Attempting to shore up an injury-riddled backfield, the Green Bay Packers have traded a conditional late-round draft pick to the Kansas City Chiefs for running back Knile Davis, per Terez A. Paylor of the Kansas City Star.
It’s no secret the Green Bay Packers need help at running back. Eddie Lacy exited Green Bay’s week five win against the Giants in the second half with an ankle injury and didn’t return to the game. After practicing in a limited fashion all week, Lacy rushed for 65 yards on 17 carries, but noticeably slowed down after hurdling a defender on a 25-yard scamper in the first quarter. His contact-absorbing style of running often gets him banged up, and it’s hard to run on a sprained ankle with his burly 235 lb. (or more) frame.
Lacy ran as well as he could on Sunday, but even 17 carries is asking a lot of a running back with an ankle sprain. James Starks has proven to be a more than capable backup over the years, but Rob Demovsky of ESPN reports that Starks will “likely miss several weeks” after undergoing surgery to trim a torn meniscus in his knee. A hobbled Lacy and no Starks left the Packers incredibly thin at running back heading into Sunday’s clash with the Cowboys, but Packers management elected to add roster depth on the defensive line and at cornerback due to plenty of injuries in the secondary. It was a risky move that had negative results, as the Packers offense slowed down without a credible rushing threat to keep the pressure off Aaron Rodgers and the passing game.
The Packers have undrafted rookie running back Don Jackson on the practice squad, but apparently didn’t feel comfortable enough with his skills to bring him up to the 53-man roster. Trading for Knile Davis makes sense for a team thin at running back, though it’s surprising considering general manager Ted Thompson’s next-man-up philosophy.
Davis is a smart, low-risk move for the Packers, even if it’s an unsexy one. Davis, a third-round pick out of Arkansas in the 2013 draft, is a good athlete who possesses immense upside but needed a change of scenery after falling out of favor with Chiefs management. Davis was drafted by the regime prior to Reid, but struggled with fumbling and pass blocking issues and lost backup duties to running backs Spencer Ware and Charcandrick West, who have both proven to be very solid. In his brief time with the Chiefs, Davis ran for 775 yards on 223 carries which resulted in a boring 3.3 YPC, but also ran for 11 touchdowns. He additionally added 260 receiving yards and a score through the air and figures to help Rodgers as a receiver out of the backfield. Davis’ reportedly worked hard to improve his receiving skills in the offseason.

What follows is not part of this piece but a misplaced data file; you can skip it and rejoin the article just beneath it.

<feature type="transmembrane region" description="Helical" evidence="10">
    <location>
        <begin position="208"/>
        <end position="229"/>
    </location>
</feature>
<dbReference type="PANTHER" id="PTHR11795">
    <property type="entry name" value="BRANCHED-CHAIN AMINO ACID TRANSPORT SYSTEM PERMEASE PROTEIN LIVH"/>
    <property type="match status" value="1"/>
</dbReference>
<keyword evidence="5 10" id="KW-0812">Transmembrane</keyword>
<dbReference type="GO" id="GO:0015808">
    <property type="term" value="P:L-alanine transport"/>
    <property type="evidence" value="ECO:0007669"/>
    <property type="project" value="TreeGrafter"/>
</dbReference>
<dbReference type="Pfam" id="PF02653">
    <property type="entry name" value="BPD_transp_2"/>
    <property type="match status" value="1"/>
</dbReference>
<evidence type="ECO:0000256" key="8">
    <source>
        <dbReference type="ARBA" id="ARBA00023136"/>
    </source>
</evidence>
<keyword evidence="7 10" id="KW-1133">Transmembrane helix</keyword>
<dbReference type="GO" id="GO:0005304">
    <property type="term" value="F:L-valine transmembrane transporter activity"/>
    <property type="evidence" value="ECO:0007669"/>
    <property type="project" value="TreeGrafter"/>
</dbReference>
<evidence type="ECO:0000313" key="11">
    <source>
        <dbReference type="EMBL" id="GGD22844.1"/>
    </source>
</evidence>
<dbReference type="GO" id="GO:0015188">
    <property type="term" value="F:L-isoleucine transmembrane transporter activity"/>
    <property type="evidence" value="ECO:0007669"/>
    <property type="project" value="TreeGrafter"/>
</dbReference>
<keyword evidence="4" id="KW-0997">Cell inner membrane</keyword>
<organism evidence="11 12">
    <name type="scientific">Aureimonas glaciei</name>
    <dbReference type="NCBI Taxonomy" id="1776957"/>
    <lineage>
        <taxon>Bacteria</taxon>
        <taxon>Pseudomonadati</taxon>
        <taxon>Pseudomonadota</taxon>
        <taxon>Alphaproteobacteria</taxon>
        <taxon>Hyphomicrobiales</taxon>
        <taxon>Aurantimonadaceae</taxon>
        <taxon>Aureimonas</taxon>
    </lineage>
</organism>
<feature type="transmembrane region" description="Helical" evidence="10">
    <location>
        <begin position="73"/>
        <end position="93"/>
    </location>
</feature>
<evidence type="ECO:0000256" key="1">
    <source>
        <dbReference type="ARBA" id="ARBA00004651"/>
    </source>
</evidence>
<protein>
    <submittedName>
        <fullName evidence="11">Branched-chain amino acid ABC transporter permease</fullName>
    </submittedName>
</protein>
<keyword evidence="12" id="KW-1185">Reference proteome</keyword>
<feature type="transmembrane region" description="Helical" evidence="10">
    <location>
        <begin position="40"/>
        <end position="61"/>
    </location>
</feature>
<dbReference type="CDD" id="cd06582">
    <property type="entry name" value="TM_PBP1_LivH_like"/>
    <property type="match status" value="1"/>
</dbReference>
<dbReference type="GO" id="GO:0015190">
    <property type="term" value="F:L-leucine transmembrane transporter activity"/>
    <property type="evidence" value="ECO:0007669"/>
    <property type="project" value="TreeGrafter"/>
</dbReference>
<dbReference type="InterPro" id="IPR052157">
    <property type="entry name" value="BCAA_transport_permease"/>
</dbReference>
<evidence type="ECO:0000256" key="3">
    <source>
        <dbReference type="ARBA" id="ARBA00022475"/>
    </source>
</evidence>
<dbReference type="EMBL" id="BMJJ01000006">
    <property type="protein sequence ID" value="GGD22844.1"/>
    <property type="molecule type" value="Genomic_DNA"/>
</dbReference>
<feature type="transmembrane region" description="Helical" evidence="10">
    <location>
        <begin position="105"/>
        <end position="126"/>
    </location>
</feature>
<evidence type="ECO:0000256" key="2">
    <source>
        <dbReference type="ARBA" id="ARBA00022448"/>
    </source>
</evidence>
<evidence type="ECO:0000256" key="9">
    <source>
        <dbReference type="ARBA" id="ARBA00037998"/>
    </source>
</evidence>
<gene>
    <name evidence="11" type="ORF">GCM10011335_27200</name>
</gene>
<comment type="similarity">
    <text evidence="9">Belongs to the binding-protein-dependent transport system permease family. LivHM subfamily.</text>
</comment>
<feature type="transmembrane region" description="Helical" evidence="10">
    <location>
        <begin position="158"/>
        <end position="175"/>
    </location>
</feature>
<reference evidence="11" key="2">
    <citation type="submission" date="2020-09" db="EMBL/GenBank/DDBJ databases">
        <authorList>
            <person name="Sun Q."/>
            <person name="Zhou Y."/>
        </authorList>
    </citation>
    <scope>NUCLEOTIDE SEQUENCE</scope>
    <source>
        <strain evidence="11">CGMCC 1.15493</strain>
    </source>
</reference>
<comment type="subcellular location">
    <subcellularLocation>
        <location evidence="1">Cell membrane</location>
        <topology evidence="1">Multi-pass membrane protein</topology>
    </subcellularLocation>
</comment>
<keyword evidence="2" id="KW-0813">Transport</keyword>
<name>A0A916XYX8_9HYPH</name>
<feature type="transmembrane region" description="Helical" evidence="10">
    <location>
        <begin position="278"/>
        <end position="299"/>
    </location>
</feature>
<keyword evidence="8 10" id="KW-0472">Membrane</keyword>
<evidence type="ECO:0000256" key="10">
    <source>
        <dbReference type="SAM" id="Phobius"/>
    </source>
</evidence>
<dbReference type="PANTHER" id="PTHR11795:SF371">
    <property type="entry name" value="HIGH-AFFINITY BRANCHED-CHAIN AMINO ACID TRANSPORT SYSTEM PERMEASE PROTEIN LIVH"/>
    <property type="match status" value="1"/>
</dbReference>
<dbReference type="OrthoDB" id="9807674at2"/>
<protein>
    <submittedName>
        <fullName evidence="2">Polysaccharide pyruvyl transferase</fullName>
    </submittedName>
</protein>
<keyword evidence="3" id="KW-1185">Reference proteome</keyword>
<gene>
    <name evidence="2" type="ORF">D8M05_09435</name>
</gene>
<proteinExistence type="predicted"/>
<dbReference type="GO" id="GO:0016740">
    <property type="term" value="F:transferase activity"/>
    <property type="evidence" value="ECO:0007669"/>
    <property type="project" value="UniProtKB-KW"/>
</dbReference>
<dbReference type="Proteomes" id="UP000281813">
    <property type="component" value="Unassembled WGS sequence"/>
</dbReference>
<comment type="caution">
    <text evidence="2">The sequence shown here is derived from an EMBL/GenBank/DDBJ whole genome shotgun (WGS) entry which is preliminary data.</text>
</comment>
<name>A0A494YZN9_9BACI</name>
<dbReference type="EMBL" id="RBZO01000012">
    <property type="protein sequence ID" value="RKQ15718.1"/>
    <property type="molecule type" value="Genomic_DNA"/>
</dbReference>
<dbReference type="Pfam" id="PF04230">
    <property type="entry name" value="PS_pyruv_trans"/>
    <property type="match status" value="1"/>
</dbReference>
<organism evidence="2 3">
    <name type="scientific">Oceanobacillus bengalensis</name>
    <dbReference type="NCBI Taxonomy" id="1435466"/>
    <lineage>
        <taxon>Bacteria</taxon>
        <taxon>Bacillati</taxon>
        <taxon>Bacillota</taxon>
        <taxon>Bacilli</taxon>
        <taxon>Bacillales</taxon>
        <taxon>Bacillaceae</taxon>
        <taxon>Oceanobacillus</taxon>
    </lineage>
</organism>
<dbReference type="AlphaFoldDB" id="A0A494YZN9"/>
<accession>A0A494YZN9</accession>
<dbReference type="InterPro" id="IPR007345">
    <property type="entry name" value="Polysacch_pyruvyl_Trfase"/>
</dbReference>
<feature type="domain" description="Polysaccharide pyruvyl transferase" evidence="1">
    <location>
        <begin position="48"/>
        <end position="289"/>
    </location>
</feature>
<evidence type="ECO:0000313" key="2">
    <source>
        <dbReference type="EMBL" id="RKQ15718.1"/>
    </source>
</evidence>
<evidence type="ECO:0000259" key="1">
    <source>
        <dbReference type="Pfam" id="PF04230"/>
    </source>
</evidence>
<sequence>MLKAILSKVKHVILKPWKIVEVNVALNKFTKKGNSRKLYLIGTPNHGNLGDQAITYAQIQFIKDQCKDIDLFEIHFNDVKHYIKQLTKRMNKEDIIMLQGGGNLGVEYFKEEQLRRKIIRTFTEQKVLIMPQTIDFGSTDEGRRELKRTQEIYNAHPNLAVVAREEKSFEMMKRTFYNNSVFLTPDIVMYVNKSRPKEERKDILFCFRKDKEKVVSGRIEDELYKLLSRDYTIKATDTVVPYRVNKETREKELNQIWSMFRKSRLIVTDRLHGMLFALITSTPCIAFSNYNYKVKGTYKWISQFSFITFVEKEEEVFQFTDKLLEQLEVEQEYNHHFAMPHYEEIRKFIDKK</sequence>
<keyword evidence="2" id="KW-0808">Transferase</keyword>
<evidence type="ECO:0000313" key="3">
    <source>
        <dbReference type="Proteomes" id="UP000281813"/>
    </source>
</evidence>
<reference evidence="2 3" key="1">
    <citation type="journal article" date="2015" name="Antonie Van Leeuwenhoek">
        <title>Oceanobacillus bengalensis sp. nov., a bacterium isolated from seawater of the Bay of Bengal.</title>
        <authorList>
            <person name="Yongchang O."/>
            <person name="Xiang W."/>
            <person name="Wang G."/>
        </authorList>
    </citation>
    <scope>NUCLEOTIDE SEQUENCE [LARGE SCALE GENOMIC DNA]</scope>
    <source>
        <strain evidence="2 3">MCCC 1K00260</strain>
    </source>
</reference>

Though Davis’ numbers don’t leap off the page, he’s a tough, 230 lb. back who ran a speedy 4.37 40-yard dash out of college, so he should provide a nice change of pace to Lacy. Additionally, expect him to get opportunities returning kicks, where he has made the biggest name for himself over the years. The biggest play of his career came last season when he took the opening kickoff 106 yards to the house in the Wild Card playoff game against the Houston Texans. Davis has averaged 27.2 yards per kickoff return with two touchdowns in his career. For reference, Cordarelle Patterson leads the league this year with an average of 29.9 yards per return.
In the end, Green Bay got a young player with plenty of upside, at a position of dire need, for a conditional late-round draft pick. For a GM that never trades, this is a solid if unspectacular move by Ted Thompson. Davis only has three days to learn the playbook before the Packers host the Chicago Bears at Lambeau Thursday night. It’s a short week, but expect Davis to log at least 15 snaps, with a likelihood for more should Lacy be limited.
Photo courtesy of kansascity.com